The first foolproof way of getting clients is to post your work on Instagram. Marketers and advertising agencies post their ads in a place where people are looking, kind of like People will want to have adverts for you where you are. And it’s the same for us. If you’re a graphic designer and you’re wondering how I get my work and how other freelancers do it, it wasn’t overnight, but basically, we posted on Instagram and sites like that. If you post your work on Instagram every day curating what you put out there, putting your best work, the work that you want to work on and talking about it and having sort of a presence on Instagram, clients will look at that, because everyone is nearly on Instagram now. It’s the largest social media in the world. Everyone’s on there and the amount that you can do just to post your portfolio and get people to share your work is incredible. So try and post to Instagram every day, do that for a year and I guarantee you will gain clients.
The second foolproof way of gaining clients is by asking local businesses. If you’ve just started out in graphic design, whether that’s lettering, logo design or just any sort of branding sort of scheme, then you should ask your local businesses in your town or city. Doing this means that you are actually putting your name out there. When you actually allow them to hear you and what you do, maybe they won’t give you a job then, but they will come back to you for a job. And I have done this before locally as well. So whether it’s a coffee shop or whether it’s a big bank or whatever kind of thing in your local town or city, go for those places. Go for those places that are mid-tier, where they’re not too bureaucratic and there’s not a huge corporation side to it. You can literally just go to any sort of coffee shop and say, “Yo, I’m a designer. If you need any work like this on the wall or menu design, then just hit me up. I’ll give you my business card. Keep me in mind. Thank you.”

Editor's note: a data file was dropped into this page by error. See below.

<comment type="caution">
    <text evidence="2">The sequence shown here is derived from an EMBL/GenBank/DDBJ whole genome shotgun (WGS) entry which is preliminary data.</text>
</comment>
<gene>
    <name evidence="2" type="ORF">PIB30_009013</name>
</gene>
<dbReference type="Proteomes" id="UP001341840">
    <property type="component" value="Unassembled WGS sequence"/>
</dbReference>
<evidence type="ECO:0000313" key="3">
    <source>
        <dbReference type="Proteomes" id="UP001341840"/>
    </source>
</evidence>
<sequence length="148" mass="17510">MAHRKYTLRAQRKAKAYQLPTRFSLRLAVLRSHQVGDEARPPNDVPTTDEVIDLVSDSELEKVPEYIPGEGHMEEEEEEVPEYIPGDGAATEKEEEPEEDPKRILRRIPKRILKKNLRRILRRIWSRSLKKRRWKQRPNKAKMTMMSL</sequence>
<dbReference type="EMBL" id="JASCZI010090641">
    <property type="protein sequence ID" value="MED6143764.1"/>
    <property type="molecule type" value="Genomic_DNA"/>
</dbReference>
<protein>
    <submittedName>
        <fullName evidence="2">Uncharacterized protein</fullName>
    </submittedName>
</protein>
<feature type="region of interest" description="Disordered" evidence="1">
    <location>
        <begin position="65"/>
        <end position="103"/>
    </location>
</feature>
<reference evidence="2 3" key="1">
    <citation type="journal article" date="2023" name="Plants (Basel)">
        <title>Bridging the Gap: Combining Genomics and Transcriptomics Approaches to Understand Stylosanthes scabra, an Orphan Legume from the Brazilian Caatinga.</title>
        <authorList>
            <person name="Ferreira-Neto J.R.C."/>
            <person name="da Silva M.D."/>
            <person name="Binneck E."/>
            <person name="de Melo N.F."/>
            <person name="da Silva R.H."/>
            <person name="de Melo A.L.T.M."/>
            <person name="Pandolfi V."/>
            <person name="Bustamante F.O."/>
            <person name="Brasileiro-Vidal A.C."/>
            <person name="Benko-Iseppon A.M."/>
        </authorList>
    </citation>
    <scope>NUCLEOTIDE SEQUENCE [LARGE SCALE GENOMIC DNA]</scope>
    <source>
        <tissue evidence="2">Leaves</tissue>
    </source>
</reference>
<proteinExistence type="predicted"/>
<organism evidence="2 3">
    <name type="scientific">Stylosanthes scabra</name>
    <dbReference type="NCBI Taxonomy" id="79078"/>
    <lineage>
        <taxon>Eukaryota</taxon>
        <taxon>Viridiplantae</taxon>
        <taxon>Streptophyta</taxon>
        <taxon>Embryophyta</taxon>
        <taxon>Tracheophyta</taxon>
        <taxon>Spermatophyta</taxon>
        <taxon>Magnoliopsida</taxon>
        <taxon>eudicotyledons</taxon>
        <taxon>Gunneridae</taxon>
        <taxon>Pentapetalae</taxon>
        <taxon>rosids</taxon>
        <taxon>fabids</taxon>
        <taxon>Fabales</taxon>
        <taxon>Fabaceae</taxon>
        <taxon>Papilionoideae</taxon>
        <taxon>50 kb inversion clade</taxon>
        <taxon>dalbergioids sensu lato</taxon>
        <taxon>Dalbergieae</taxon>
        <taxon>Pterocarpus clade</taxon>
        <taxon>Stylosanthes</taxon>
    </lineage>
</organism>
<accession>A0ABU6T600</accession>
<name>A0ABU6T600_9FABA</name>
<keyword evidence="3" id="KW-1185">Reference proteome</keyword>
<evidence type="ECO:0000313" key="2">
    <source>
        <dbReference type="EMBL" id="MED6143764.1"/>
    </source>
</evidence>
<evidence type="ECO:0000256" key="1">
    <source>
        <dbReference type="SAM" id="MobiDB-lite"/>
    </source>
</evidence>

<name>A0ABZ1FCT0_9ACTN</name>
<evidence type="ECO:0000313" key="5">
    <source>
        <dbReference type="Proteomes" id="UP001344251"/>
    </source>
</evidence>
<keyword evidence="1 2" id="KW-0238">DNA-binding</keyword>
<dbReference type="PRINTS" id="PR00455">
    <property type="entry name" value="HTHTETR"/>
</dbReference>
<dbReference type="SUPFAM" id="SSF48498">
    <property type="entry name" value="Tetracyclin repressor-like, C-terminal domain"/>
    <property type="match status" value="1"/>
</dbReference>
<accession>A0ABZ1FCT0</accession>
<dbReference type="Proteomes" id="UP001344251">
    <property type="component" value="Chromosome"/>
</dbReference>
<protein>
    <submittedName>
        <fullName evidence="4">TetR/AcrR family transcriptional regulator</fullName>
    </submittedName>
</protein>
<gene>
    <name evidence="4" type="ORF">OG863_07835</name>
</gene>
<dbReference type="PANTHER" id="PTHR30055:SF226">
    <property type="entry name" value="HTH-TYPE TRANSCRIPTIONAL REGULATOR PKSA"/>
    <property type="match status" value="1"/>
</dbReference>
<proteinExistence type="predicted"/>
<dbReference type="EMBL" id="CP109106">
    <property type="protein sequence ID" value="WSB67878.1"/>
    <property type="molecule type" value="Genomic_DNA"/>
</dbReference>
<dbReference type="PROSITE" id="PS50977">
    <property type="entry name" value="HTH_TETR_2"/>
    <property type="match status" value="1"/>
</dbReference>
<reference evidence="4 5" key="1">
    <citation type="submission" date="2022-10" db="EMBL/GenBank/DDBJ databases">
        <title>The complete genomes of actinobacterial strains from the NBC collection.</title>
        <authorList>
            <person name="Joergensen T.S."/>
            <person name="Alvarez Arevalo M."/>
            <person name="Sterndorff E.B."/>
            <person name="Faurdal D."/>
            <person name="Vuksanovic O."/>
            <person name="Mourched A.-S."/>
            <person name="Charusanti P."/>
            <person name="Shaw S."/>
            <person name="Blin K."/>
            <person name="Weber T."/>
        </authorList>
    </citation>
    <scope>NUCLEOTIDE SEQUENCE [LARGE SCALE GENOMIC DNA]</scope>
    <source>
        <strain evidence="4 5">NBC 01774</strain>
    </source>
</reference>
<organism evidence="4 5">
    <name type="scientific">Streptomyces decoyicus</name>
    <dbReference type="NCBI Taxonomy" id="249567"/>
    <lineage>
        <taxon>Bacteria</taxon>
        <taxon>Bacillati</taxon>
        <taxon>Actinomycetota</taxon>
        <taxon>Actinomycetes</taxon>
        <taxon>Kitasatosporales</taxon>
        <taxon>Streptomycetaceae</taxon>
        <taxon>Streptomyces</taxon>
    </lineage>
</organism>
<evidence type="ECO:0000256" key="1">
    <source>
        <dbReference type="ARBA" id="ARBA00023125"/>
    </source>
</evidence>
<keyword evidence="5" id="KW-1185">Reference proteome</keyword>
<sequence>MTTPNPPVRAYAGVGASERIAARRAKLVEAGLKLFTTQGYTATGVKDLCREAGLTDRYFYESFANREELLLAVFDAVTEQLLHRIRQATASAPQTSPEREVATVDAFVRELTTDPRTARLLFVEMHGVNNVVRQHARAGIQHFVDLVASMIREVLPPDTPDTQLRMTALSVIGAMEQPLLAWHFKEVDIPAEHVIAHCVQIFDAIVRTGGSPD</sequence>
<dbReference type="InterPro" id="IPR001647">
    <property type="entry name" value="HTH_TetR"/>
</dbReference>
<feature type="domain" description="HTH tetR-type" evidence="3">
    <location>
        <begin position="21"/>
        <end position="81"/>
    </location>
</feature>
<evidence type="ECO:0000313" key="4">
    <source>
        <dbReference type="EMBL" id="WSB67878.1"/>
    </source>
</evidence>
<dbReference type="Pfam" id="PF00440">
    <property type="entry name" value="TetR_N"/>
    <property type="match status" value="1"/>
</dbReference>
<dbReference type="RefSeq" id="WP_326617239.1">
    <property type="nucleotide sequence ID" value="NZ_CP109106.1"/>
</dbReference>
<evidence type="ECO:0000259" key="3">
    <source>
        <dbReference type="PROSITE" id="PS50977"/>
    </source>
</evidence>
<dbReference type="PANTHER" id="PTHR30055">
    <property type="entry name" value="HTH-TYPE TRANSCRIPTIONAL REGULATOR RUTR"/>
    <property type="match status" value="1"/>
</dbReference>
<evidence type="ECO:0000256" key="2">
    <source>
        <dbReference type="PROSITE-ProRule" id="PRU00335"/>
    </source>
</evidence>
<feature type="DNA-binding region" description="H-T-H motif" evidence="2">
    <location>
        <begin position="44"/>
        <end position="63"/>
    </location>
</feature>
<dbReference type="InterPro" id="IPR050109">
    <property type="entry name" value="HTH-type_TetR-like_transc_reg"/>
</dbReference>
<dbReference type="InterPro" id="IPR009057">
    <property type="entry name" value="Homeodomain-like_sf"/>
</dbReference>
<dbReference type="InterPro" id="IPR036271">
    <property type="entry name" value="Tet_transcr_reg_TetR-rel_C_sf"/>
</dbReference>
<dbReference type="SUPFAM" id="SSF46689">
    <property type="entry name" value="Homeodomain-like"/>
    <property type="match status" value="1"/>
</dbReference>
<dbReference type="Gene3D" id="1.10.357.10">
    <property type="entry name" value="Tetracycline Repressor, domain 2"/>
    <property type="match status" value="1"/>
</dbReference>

Doing that means that you’ve got your name on a list in their head. It is so vital to have our names in people’s heads for the specific job because when they say that they need a menu design, who are they going to think of? The guy who came in or the guy who emailed? So ask local businesses and see what they say. And I guarantee you over time you will gain clients. It may not be fast, but you will get them and a steady flow of them.
The third foolproof way of getting clients is by asking and emailing and messaging large businesses. Nowadays it’s so easy to message huge corporations and to get your name in there. All you really need is an email or an Instagram account. There are tons of Instagram accounts from companies such as Heinz or any sort of company really, like Starbucks. If you wanted to message them and if you wanted to work for them, put your name down and message them and offer a service to them in a nice way. I love Daniel Wellington and I wanted a watch from them and I also wanted to do some work with them, whether that was sponsored work or client work, because I do both because of the channel on my Instagram. So I direct messaged them on Instagram and said, “If you want any work done, let me know. I’d love to collaborate with you on something.” And sure enough, a few weeks later they emailed me and asked for it and they wanted me to collaborate with them.